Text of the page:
13 Movies Like Strays (2023)

Staff & contributors
Monster is a deceptively simple story about growing up and the many misunderstandings that come with it. It’s told through different points of view, a technique that could easily feel gimmicky in the hands of a lesser director. But with director Hirokazu Kore-eda at the helm, it feels natural and inevitable, as if there was no other way to tell this specific story. It’s a masterful mystery, but Monster is less about suspense and answering the whodunnit question than it is about navigating the murky waters of truth and real life. As corny as it sounds, watching Monster is an experience unto itself: you’ll find yourself believing something one moment and dismantling it the next, learning and unlearning in a span of two hours. But as with past Kore-eda films, it’s the story’s heartwarming sensitivity that trumps everything. You’ll likely come for the mystery but stay for its heart.

Genre: Drama, Thriller

Actor: Akihiro Kakuta, Ayu Kitaura, Daisuke Kuroda, Eita Nagayama, Hinata Hiiragi, Kayo Noro, Mitsuki Takahata, Moemi Katayama, Pee, Ryu Morioka, Sakura Andô, Shidô Nakamura, Soya Kurokawa, Yûko Tanaka

Director: Hirokazu Kore-eda

Rating: PG-13

The Royal Hotel sees Hanna (Julia Garner) and Liv (Jessica Henwick) resorting to take up a dire live-in job behind the bar in a remote desert part of Western Australia. Although they're warned that they'd "have to be okay with a little male attention" in the outcast mining town, their financial precarity overrides the potential fear. Curiously enough, the fiction film is based on a real story, already told in the 2016 documentary Hotel Coolgardie by Pete Gleeson, but The Assistant director Kitty Green pulls no punches when representing how suffocating it must feel to be encircled by such unmediated male aggression. The brawls, the spilled beer, the c-word as a greeting all form the unnerving paraphernalia of life then and there. For Australian independent film devotees, there is actor Toby Wallace, who reprises his bad boy role from Babyteeth, and he's joined by the ranks of Herbert Nordrum (The Worst Person in the World) and an utterly terrifying Hugo Weaving (The Matrix).

Genre: Drama, Mystery, Thriller

Actor: Alex Malone, Barbara Lowing, Baykali Ganambarr, Bree Bain, Bruce R. Carter, Daniel Henshall, Herbert Nordrum, Hugo Weaving, James Frecheville, Jessica Henwick, Julia Garner, Kate Cheel, Patrick Frost, Toby Wallace, Ursula Yovich, Valerie Berry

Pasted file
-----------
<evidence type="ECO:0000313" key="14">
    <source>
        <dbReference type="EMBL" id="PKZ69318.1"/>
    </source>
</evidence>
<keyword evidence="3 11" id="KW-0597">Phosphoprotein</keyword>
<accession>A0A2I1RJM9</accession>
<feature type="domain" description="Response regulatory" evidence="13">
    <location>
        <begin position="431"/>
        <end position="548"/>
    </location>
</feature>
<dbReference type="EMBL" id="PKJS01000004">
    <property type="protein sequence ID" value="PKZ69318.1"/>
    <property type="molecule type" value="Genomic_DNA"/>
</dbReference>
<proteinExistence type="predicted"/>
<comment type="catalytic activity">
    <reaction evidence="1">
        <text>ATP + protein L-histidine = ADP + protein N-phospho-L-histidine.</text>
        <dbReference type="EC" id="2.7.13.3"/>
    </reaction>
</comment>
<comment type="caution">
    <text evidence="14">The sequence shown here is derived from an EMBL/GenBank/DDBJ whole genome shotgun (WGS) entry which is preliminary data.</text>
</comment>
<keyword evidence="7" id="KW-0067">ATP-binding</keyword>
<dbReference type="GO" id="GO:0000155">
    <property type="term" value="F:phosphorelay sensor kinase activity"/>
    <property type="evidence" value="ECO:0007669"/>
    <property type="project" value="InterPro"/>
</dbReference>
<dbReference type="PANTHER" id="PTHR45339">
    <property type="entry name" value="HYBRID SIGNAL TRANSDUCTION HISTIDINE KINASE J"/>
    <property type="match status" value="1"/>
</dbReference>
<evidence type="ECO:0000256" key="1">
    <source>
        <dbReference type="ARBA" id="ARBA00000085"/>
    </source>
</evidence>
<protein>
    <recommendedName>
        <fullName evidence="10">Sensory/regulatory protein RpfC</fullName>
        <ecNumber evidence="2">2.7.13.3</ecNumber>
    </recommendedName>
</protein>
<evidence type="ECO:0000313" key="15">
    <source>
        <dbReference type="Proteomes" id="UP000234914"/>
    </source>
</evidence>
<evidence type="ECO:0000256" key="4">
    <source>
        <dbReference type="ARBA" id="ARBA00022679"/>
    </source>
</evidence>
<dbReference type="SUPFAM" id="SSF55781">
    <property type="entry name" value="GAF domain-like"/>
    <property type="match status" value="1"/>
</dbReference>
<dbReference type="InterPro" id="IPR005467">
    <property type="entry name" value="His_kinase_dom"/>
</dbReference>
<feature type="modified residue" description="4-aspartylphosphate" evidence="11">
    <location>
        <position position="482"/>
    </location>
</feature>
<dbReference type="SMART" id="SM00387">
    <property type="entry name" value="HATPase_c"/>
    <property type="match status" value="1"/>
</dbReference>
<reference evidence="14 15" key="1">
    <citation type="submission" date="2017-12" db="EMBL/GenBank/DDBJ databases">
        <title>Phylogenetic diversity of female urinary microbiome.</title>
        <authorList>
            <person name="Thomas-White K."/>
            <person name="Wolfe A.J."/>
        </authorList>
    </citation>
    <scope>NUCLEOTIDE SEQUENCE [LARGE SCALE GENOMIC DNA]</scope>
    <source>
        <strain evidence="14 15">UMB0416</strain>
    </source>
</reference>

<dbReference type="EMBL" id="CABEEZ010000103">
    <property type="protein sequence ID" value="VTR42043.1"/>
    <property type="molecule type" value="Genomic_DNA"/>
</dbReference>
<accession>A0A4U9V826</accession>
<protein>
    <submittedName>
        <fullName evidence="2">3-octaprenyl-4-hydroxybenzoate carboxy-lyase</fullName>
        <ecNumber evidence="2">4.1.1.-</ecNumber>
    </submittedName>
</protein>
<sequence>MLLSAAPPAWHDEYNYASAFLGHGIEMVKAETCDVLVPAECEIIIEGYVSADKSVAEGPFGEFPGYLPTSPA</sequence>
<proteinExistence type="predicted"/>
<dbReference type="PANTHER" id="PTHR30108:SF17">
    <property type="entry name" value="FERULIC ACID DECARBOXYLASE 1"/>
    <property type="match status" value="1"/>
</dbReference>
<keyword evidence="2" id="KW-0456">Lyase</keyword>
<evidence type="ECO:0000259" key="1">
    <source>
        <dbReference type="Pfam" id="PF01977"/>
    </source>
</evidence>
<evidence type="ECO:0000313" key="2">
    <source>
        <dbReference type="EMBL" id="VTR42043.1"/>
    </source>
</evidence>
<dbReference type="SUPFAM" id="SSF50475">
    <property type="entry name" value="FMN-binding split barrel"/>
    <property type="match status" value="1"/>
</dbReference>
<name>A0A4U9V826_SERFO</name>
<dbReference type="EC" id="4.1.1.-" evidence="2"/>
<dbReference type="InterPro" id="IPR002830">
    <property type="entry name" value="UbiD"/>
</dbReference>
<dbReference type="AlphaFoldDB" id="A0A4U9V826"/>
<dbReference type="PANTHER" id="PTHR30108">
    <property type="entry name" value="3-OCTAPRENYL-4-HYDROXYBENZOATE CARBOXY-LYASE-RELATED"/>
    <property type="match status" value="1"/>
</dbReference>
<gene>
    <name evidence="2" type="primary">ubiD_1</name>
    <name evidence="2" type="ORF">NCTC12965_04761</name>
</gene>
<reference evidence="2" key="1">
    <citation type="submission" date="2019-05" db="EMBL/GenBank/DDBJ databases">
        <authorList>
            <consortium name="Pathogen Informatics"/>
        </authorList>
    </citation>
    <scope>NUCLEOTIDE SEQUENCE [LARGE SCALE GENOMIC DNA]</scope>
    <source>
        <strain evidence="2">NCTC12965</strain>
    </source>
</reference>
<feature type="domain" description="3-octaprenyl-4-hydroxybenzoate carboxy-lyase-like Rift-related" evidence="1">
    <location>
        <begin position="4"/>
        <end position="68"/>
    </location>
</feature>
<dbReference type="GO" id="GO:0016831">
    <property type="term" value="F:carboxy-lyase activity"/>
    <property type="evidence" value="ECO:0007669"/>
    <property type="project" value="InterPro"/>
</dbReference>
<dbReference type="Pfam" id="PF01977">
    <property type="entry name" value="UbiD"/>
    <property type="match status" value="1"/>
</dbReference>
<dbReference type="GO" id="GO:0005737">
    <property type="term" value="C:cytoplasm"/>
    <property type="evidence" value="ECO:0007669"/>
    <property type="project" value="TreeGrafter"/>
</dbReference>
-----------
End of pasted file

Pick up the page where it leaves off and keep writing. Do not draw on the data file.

Director: Kitty Green

Rating: R

, 2023

Jules’ wacky premise — an extra-terrestrial crash-lands in eccentric widower Milton’s (Ben Kingsley) flowerbeds — is a bit of a misdirection. While the movie is technically a sci-fi (featuring, as it does, some very out-there alien engineering), it’s really a charming, mostly-human drama about the isolation and surreality of aging. 

Though the mute presence of the alien (nicknamed Jules and played brilliantly by a totally silent Jade Quon) is a constant reminder of the expansiveness of the universe and strange wonders yet to be discovered, the movie keeps its feet firmly on the ground with a sensitive exploration of just how small the worlds of lonely, dementia-struck Milton and two other isolated elderly townspeople (Jane Curtin and Harriet Sansom Harris) are. Rather than expand outwards into a story about the extra-terrestrial itself, Jules focuses on the painful disorientation felt by its lonely trio of protagonists, who all find therapeutic relief and connection by way of the alien and its “understanding eyes.” Though the movie's zany forays into sci-fi territory do sometimes boggle the mind, they never undermine the genuine emotion in Jules’ raw grappling with the experience of aging, as well as give the movie a quirky charm that ensures you won't see anything like this again soon — an increasingly rare experience in itself.

Genre: Comedy, Drama, Science Fiction

Actor: Andy Daly, Anna George, Ben Kingsley, Blair Baker, Brian Wiles, Christopher Kelly, Cody Kostro, Dann Fink, Daphne Gaines, Donald Paul, Edward James Hyland, Eric T. Miller, Eric Tiede, Harriet Sansom Harris, Jade Quon, Jane Curtin, Jeff Kim, Jeffrey Omura, Jessica Keenan Wynn, John Skelley, Laura Jordan, Lee Sellars, Marina Shay, Michael Frederic, Narea Kang, Patrick Noonan, Teddy Cañez, Zoe Winters

Director: Marc Turtletaub

Rating: PG-13

, 2021